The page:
Saturday, January 17, 2015

Kaikeiyi's Conundrum

The story of how I discovered India’s shadow government will no doubt be fictionalized in film with scenes of the actor poring over old newspapers at the library, going to dimly-lit, seedy bars to speak to people who prefer to remain anonymous and finally piecing together the clues to uncover the shadowy organization. In truth, however, I discovered it quite by accident. It happened one day when I walked in through the wrong door and found myself in a room that was certainly not the lavatory.

The clickety-clack of a hundred typewriters stopped suddenly and a hundred faces looked up at me. Only the whirring of the Emergency-era ceiling fans could be heard. It was a tense situation.

A woman appeared at a distance and walked towards me. "Who are you?” she asked.

"I am a reporter," I replied.

"What are you doing here? Parliament is in session."

That was a good question. Beat reporters usually camped out at Parliament or at North Block or even South Block. This building was far outside my jurisdiction.

"I'm following up on a lead," I answered. It was a half-truth. A tip-off led me here. "The canteen at ______ Bhavan serves excellent vada pav," the source said, adding that it was subsidized by the Government of India.

She surveyed me for a moment with an expression of mild curiosity on her face. I wondered if I was going to get evicted. I looked around the room. The peons began to look menacing to me, possibly armed.

To my surprise, she asked me to follow her. As I walked behind her, I noticed a familiar face as I passed the sixth row of typewriters. I stopped and knelt down to tie my shoelaces.

"Who is she?” I whispered.

The steno, a distant cousin on my mother’s side, stopped typing. "Madam? She is called Kaikeiyi."

My jaw dropped. It was true. Kaikeiyi did exist after all.

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Kaikeiyi. I had heard this name before. A rookie reporter is rarely privy to confidential information but it was perhaps a favourable alignment of celestial bodies that guided an email into my inbox instead of the Chief Editor's. I opened it. It contained documents titled the Kaikeiyi Files.

I set the email on the right course to the Chief Editor. He would never know if I had read it or not. Would he buy my silence, I wondered. Was I going to get a company car? Or perhaps even a promotion?

I was disappointed when the reply contained only a curt 'Thank you'. He evidently did not deem me important enough to be a threat. He was probably right too. My lack of enthusiasm in opening work emails was quite legendary.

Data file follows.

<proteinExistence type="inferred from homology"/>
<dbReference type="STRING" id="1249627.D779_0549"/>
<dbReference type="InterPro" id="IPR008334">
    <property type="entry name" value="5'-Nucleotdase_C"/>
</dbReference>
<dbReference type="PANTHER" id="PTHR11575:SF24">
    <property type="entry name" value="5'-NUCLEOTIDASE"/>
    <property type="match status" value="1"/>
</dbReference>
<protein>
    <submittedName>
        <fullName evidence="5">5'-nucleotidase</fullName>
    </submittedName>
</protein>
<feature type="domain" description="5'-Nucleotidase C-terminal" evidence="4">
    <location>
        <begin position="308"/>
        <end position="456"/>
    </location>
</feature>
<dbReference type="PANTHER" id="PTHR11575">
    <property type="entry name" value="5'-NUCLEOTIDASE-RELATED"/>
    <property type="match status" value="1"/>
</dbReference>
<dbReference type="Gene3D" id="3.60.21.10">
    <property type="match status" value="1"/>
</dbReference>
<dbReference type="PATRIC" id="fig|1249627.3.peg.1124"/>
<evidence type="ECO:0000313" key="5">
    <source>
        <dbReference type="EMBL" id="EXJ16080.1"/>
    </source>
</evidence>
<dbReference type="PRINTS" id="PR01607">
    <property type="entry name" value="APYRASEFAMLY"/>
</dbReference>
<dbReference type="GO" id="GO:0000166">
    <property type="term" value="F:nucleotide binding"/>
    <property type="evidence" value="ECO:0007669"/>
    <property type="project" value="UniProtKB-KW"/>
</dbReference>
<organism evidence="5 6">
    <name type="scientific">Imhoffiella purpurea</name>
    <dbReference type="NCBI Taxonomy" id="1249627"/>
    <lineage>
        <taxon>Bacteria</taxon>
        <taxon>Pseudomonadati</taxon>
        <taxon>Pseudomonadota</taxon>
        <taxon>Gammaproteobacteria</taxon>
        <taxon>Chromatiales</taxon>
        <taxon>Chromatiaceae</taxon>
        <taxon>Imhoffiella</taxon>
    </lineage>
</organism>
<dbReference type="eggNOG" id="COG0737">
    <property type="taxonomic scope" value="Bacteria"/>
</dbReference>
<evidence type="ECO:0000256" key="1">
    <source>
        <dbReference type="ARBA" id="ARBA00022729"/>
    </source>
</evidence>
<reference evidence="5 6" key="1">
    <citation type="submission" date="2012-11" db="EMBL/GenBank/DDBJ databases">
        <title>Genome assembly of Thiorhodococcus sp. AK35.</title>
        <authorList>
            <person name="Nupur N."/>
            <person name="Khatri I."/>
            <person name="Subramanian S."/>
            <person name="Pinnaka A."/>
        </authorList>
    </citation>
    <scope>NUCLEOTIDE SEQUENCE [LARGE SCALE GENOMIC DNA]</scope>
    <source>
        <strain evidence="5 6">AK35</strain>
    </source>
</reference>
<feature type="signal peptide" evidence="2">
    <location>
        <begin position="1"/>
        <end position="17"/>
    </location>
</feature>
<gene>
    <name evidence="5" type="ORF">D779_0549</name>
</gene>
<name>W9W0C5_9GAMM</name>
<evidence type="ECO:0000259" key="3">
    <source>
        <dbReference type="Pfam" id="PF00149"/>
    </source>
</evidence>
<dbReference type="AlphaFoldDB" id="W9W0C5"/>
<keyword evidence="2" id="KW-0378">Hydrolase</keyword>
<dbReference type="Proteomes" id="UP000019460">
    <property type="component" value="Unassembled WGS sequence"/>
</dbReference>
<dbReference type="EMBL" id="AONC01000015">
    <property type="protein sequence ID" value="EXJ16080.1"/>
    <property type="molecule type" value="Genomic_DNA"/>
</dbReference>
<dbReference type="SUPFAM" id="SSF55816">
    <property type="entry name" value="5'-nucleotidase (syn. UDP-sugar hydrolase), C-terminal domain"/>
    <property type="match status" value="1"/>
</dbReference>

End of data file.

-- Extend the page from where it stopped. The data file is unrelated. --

I was initially shocked by the contents of the Kaikeiyi Files, but as I read further, it began to sound more and more like a conspiracy theory to me. The alleged existence of a woman who influenced government policy since Independence? A cover-up of Pokhran-III? Documented cases of UFO encounters by IAF pilots? It sounded like the plot of a Hindi potboiler.

Until now, that is. I finally had some concrete evidence that Kaikeiyi existed. There was one problem though. Kaikeiyi looked young, perhaps in her late 20s. How could she be the same person who appeared at different times in a conspiracy theory spanning almost 70 years?

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Was Kaikeiyi a title rather than a name? The thought occurred to me one day as I watched a James Bond marathon. And why would a mother name her daughter after the mythological Kaikeiyi anyway? It had to be a title, like M, the head of the MI6.

Kaikeiyi, it turns out, wasn't a title but a code name. "Code name: Kaikeiyi," she said, in reply to my question.

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I had quit my job and begun working for the shadow government. I could never remember what it was officially called. It was listed as a sub-department in the Ministry of Commerce. Or was it a sub-divisional office in the Ministry of Transport? Whatever it is was, it stayed hidden deep within the bloated bureaucracy.

It was also exceedingly hard to find us. Our office was located in a nondescript building close to Raisina Hill. It looked like a sarkari office from the outside. I was disappointed to find that it looked like a sarkari office on the inside too.

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In my years of working for the shadow government, I duly recorded most of Kaikeiyi's successful campaigns. This is a story about her failure though. Or was it yet another success? Sadly, the world may never know.

I called it her Final Problem. Kaikeiyi was India's problem solver. A country like ours situated between two hostile neighbours, divided between proselytizing religions, and filled with a middle class that looks for the first opportunity to emigrate, has a lot of problems. It is a wonder that India manages to stay united instead of Balkanising into bickering pieces. The populace probably attributed this to a government that administrated the country against all odds. Nothing could be further from the truth.